Now… as Valerie mentioned over at Occasional Superheroine, for something to be successfully stigmatized, it must be mass-market, and it must be something parents do not understand. Comics were coded in the 1950s because all the kids read them. They were pervasive. The Dungeons & Dragons to-do of the 1970s was not successful because not many kids played the game. Now… manga and anime are mass-market. (Pokemon Red and Pokemon Yellow were two of the best selling GRAPHIC NOVELS in my bookstore last year, up there with 300, Persepolis, Watchmen…) Parents (and quite a few comicbook fans) don’t understand the manga style. Yes, manga is part of the greater medium of comics, but even with those nice age labels on the back covers, it’s easy to mix age groups. ESPECIALLY when you’ve got a gaggle of teenagers standing in front of the section, reading anything that isn’t sealed.

    As for the “satyrical” fanfiction? It exists for just about any popular mass-market property. I’ve seen pics of Fred Flintstone and Betty Rubble. Disney? I’m sure there’s a naughty pic for each feature film. This sort of thing won’t get the pundits hot-and-bothered. It’s gonna be something in a school or public library. (This has already happened.) It’s going to be visual. It might spread from a different medium, like a card game, with one or two cards being misinterpreted as satanic.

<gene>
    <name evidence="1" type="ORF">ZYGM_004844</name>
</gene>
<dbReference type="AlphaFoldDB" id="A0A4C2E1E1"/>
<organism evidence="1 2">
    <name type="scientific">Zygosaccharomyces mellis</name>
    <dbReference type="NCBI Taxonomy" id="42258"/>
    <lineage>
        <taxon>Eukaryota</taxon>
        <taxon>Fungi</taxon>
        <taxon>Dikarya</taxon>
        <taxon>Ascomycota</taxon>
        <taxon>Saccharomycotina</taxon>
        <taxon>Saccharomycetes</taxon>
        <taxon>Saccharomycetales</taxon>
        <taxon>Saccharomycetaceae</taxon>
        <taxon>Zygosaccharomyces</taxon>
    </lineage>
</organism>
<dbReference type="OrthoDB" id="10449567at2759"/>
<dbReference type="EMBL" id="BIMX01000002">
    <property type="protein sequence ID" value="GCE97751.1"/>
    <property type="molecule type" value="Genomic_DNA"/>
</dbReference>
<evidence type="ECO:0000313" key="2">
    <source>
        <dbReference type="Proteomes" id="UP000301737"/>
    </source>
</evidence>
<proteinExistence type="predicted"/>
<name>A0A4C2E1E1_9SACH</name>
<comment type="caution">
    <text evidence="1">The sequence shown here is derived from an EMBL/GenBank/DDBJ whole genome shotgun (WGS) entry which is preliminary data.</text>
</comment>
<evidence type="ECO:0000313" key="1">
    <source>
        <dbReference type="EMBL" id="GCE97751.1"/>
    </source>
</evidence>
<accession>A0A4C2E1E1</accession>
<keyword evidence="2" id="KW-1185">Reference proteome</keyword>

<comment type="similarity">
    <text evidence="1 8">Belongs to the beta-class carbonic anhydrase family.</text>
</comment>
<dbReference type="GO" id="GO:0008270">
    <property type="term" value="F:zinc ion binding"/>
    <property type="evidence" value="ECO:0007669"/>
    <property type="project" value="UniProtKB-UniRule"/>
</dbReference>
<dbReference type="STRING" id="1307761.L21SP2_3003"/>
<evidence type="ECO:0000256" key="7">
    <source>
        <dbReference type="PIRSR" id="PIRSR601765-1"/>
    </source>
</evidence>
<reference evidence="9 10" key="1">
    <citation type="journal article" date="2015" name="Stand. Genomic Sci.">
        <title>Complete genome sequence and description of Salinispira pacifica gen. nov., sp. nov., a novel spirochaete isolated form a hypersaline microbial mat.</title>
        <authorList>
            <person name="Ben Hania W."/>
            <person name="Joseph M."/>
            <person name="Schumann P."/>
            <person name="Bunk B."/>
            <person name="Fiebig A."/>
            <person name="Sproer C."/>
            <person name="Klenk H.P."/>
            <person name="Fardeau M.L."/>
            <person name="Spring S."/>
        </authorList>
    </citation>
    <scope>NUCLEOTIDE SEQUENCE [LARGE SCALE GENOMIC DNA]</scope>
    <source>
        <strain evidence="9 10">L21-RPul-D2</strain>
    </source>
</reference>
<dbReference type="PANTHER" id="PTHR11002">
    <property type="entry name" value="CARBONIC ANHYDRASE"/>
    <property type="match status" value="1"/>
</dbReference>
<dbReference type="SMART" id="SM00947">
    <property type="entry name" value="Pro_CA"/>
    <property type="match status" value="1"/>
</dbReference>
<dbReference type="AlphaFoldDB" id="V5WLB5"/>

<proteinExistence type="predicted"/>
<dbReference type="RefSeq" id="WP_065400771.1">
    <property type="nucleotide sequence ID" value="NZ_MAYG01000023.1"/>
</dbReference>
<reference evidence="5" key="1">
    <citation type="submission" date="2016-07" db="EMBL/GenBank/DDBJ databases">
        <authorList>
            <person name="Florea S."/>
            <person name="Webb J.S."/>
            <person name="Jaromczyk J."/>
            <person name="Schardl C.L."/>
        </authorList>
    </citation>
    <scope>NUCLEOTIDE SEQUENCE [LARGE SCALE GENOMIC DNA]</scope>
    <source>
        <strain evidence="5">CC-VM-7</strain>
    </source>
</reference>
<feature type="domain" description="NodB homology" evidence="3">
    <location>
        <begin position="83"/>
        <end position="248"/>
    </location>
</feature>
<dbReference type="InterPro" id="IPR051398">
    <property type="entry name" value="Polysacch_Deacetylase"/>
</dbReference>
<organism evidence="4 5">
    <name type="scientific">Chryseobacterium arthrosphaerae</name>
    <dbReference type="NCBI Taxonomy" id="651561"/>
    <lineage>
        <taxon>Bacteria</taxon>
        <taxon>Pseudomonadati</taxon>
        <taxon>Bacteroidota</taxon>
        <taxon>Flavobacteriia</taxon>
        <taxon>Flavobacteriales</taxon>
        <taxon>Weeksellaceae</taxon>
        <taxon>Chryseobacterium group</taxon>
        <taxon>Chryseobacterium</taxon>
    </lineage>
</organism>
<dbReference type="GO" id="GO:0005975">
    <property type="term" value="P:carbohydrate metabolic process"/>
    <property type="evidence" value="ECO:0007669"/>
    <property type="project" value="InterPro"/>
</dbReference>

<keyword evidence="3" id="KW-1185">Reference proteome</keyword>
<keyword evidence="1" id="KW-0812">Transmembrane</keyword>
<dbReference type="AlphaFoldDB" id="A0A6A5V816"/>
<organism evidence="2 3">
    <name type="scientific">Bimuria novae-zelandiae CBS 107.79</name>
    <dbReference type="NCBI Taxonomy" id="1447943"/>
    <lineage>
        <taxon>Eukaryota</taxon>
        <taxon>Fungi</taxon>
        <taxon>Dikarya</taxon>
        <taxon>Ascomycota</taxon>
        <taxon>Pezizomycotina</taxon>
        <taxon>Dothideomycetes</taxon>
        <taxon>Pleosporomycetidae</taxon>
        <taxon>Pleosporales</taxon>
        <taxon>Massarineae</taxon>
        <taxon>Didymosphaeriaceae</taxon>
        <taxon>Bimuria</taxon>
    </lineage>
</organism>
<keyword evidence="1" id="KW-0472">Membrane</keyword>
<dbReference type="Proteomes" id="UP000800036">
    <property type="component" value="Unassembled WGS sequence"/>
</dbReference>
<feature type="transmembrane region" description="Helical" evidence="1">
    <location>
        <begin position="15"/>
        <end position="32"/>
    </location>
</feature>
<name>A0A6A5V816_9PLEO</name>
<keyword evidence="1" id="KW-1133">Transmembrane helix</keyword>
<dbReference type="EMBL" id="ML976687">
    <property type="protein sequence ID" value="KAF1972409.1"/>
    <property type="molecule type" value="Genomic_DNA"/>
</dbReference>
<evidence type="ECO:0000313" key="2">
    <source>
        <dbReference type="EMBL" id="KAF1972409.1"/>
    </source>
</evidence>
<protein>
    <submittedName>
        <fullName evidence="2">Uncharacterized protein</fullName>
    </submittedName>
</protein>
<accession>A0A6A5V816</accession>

Eternal vigilance. Proactive education. Intelligent marketing.

    And Heidi? If all else fails, we can blow the tunnels and bridges, mine the waterways, and the only way to leave or enter Manhattan is by helicopter, with the USS Intrepid being used as a private airstrip. Central Park could also be converted to an airstrip for cargo planes (once the Bushvilles are cleaned out). Although you might be better off up in Maine…

  4. …for that matter, Hello Kitty isn’t from manga or comics, either. It’s a commercial brand. I don’t see how anyone could blame our medium for some privately owned company’s decision to liscence and manufature a Hello Kitty dildo for individual customers. I could see them trying, but it wouldn’t be a very good argument.

  5. I agree with Pulphope, there is difference between pop-cultural impersonation and the original subject matter (recent political case-in-point: an internet strewn with the pictures of Sarah Palin in flag bikini with rifle).

    However, I don’t believe the larger media, numerous politicians, or most heads of the PTA in Oklahoma, Nebraska, Kansas, the Dakotas, etc. are as discerning (recent comic’s related cases: Eightball, Gordon Lee).